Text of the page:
Wednesday, 27 January 2016

Invisible Republic, Volume 1 Review (Gabriel Hardman, Corinna Bechko)

In the 29th century, Earth is a distant memory. The human race has left (been forced to leave?) the planet and terraformed moons and created space stations to live on. In the dying days of a regime, Croger Babb, a reporter, stumbles across the journal of a woman called Maia Reveron written 42 years previously. She’s the forgotten cousin of the rebel leader Arthur McBride whose entries reveal a dark side to the adulated man. 

Corinna Bechko and Gabriel Hardman’s comic is great looking with a strong premise but it’s very underwritten. The setup is rushed through, vague and sloppy – “the Malory regime” has ended, though it’s unclear who that is or what that means. There are posters of an older Arthur McBride (who, conveniently, hasn’t changed his look in over four decades) – but what does that mean? Was he the Malory regime or is he the new regime? Why does the future suck so hard – why’s there no food but an abundance of spaceships? How did seemingly every regime become militant - what happened to democracy? 

Croger, also conveniently, stumbles across Maia’s journal in an alleyway – but what kind of journal is made up of loose-leaf A4 papers? Who writes journals that way? And anyway aren’t journals bound books? How did a pile of top secret A4 papers written decades ago wind up in an alleyway for anyone to find? 

In the journal we discover that McBride murdered a couple of soldiers 42 years ago but I don’t think anybody knew he did. So why is this such incendiary information for the reporter – will people react poorly to discover their beloved leader done killed a couple of enemy soldiers? Surely they’d be pleased? Or, if he’s the recently deposed tyrant, why would two deaths decades ago be important now?

The story jumps from the present with Croger, who’s being hunted for no reason for the journal, to the past where Maia and Arthur are trying to escape detection for the murders Arthur committed. Neither are that interesting – Croger’s less so largely because it’s unclear what the stakes are, and Maia/Arthur’s because there’s little context. Who are the oppressors they’re rebelling against? What are all these wars about? Then Maia becomes a beekeeper, which is always thrilling to read(!).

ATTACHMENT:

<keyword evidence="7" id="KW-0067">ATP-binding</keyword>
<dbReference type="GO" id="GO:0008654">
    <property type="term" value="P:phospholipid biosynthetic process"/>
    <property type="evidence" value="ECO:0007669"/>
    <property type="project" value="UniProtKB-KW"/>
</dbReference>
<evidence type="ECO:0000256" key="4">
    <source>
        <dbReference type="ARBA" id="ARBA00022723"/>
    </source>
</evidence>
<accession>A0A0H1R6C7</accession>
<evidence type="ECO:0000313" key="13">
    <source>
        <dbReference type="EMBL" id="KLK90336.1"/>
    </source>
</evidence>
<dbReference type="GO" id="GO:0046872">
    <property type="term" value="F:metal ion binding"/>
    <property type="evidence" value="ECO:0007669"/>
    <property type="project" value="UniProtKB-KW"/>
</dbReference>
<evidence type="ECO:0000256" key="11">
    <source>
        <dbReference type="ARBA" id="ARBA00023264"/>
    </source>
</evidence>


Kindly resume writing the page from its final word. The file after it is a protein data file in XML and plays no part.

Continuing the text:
But even though we follow these characters for the entire book, I never felt like I got to know them or even cared about what they were doing even if I knew what the point of it all was. Bechko/Hardman aren’t good enough writers to create an emotional connection between their story and the reader. What’s worse is that this is an interesting premise and McBride is a compelling and mysterious character. I do want to learn more about him and this future human society and how things came to pass, but this team don’t deliver on the promise of the material. 

Hardman is a very talented illustrator though and the art throughout is excellent. I can see why Christopher Nolan used him as his storyboard artist on Inception and Interstellar as more than a few sequences in the comic had a cinematic feel to them and the spaceship designs looked amazing. Hardman’s work is always impressive whether in his dog book, Kinski, or in his Wonder Woman issue from Sensation Comics, the guy can draw everything so well! 

But the sci-fi flavour, both in look and in the story, is background detail only. Invisible Republic is a political thriller that just happens to be set in the future with spaceships whizzing about. Except the politics is unfathomable, the thriller is generic and confused, and the characters are one-dimensional creations. Maybe this is just the scene-setting first chapter and the next book(s?) will flesh out this world, but I’ve yet to be wowed by Hardman’s writing in the same way as his art. Invisible Republic is an unimpressive, but visually superb, read with the potential to become something good.

Invisible Republic, Volume 1

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